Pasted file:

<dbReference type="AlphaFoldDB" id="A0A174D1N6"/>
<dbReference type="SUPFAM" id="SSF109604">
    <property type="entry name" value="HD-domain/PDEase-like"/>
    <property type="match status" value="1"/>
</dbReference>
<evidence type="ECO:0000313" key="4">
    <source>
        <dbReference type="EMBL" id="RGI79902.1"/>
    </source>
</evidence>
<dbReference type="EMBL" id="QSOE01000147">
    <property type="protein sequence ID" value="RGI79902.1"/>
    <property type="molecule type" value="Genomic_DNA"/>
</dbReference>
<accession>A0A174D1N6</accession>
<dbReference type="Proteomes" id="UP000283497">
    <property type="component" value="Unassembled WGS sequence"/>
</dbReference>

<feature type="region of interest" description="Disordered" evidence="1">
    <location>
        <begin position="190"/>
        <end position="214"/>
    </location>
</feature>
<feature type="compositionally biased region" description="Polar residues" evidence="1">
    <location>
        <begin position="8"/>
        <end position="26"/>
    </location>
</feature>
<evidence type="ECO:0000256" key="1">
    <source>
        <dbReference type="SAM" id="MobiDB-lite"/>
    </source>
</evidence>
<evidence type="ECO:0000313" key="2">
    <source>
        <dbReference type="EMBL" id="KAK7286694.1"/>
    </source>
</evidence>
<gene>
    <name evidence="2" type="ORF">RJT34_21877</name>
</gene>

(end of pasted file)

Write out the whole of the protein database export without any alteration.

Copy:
<dbReference type="AlphaFoldDB" id="A0A174D1N6"/>
<dbReference type="SUPFAM" id="SSF109604">
    <property type="entry name" value="HD-domain/PDEase-like"/>
    <property type="match status" value="1"/>
</dbReference>
<evidence type="ECO:0000313" key="4">
    <source>
        <dbReference type="EMBL" id="RGI79902.1"/>
    </source>
</evidence>
<dbReference type="EMBL" id="QSOE01000147">
    <property type="protein sequence ID" value="RGI79902.1"/>
    <property type="molecule type" value="Genomic_DNA"/>
</dbReference>
<accession>A0A174D1N6</accession>
<dbReference type="Proteomes" id="UP000283497">
    <property type="component" value="Unassembled WGS sequence"/>
</dbReference>

<feature type="region of interest" description="Disordered" evidence="1">
    <location>
        <begin position="190"/>
        <end position="214"/>
    </location>
</feature>
<feature type="compositionally biased region" description="Polar residues" evidence="1">
    <location>
        <begin position="8"/>
        <end position="26"/>
    </location>
</feature>
<evidence type="ECO:0000256" key="1">
    <source>
        <dbReference type="SAM" id="MobiDB-lite"/>
    </source>
</evidence>
<evidence type="ECO:0000313" key="2">
    <source>
        <dbReference type="EMBL" id="KAK7286694.1"/>
    </source>
</evidence>
<gene>
    <name evidence="2" type="ORF">RJT34_21877</name>
</gene>